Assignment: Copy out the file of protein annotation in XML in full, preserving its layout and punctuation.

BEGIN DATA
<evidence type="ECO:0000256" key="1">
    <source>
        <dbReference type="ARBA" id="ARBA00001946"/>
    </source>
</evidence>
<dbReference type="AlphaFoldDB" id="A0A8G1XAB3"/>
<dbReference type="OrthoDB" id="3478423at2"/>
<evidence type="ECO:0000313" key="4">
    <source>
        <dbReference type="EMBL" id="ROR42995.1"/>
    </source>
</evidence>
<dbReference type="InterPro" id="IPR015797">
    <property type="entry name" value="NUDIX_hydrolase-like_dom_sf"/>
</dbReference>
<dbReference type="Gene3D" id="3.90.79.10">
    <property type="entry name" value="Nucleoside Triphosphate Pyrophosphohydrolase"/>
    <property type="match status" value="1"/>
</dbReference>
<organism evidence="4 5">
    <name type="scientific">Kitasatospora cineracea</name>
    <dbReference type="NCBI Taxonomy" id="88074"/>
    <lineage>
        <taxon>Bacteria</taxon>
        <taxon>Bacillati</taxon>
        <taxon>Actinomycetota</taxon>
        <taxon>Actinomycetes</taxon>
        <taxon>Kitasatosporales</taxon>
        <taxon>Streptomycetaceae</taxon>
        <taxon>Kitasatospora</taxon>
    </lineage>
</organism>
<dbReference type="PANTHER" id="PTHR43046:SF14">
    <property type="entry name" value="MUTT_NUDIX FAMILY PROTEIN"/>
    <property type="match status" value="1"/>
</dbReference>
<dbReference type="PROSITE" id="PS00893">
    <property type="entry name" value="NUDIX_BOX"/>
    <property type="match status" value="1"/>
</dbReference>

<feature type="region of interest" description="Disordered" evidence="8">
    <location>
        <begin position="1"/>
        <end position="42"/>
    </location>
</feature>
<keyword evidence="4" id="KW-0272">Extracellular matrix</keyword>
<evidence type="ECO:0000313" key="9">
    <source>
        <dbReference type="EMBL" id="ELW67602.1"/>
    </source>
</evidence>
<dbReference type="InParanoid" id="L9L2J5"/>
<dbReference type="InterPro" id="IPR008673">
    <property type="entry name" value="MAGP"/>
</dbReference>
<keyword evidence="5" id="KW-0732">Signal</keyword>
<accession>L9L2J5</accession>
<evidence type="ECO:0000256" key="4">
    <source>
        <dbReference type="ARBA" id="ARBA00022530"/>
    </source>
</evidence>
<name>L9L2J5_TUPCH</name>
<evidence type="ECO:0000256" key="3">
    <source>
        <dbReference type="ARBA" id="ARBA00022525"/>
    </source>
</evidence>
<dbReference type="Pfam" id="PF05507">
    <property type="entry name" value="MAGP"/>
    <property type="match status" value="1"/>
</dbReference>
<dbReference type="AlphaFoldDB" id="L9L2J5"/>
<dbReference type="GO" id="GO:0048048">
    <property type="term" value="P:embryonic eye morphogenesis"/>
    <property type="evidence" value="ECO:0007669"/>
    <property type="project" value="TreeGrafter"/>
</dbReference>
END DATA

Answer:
<evidence type="ECO:0000256" key="1">
    <source>
        <dbReference type="ARBA" id="ARBA00001946"/>
    </source>
</evidence>
<dbReference type="AlphaFoldDB" id="A0A8G1XAB3"/>
<dbReference type="OrthoDB" id="3478423at2"/>
<evidence type="ECO:0000313" key="4">
    <source>
        <dbReference type="EMBL" id="ROR42995.1"/>
    </source>
</evidence>
<dbReference type="InterPro" id="IPR015797">
    <property type="entry name" value="NUDIX_hydrolase-like_dom_sf"/>
</dbReference>
<dbReference type="Gene3D" id="3.90.79.10">
    <property type="entry name" value="Nucleoside Triphosphate Pyrophosphohydrolase"/>
    <property type="match status" value="1"/>
</dbReference>
<organism evidence="4 5">
    <name type="scientific">Kitasatospora cineracea</name>
    <dbReference type="NCBI Taxonomy" id="88074"/>
    <lineage>
        <taxon>Bacteria</taxon>
        <taxon>Bacillati</taxon>
        <taxon>Actinomycetota</taxon>
        <taxon>Actinomycetes</taxon>
        <taxon>Kitasatosporales</taxon>
        <taxon>Streptomycetaceae</taxon>
        <taxon>Kitasatospora</taxon>
    </lineage>
</organism>
<dbReference type="PANTHER" id="PTHR43046:SF14">
    <property type="entry name" value="MUTT_NUDIX FAMILY PROTEIN"/>
    <property type="match status" value="1"/>
</dbReference>
<dbReference type="PROSITE" id="PS00893">
    <property type="entry name" value="NUDIX_BOX"/>
    <property type="match status" value="1"/>
</dbReference>

<feature type="region of interest" description="Disordered" evidence="8">
    <location>
        <begin position="1"/>
        <end position="42"/>
    </location>
</feature>
<keyword evidence="4" id="KW-0272">Extracellular matrix</keyword>
<evidence type="ECO:0000313" key="9">
    <source>
        <dbReference type="EMBL" id="ELW67602.1"/>
    </source>
</evidence>
<dbReference type="InParanoid" id="L9L2J5"/>
<dbReference type="InterPro" id="IPR008673">
    <property type="entry name" value="MAGP"/>
</dbReference>
<keyword evidence="5" id="KW-0732">Signal</keyword>
<accession>L9L2J5</accession>
<evidence type="ECO:0000256" key="4">
    <source>
        <dbReference type="ARBA" id="ARBA00022530"/>
    </source>
</evidence>
<name>L9L2J5_TUPCH</name>
<evidence type="ECO:0000256" key="3">
    <source>
        <dbReference type="ARBA" id="ARBA00022525"/>
    </source>
</evidence>
<dbReference type="Pfam" id="PF05507">
    <property type="entry name" value="MAGP"/>
    <property type="match status" value="1"/>
</dbReference>
<dbReference type="AlphaFoldDB" id="L9L2J5"/>
<dbReference type="GO" id="GO:0048048">
    <property type="term" value="P:embryonic eye morphogenesis"/>
    <property type="evidence" value="ECO:0007669"/>
    <property type="project" value="TreeGrafter"/>
</dbReference>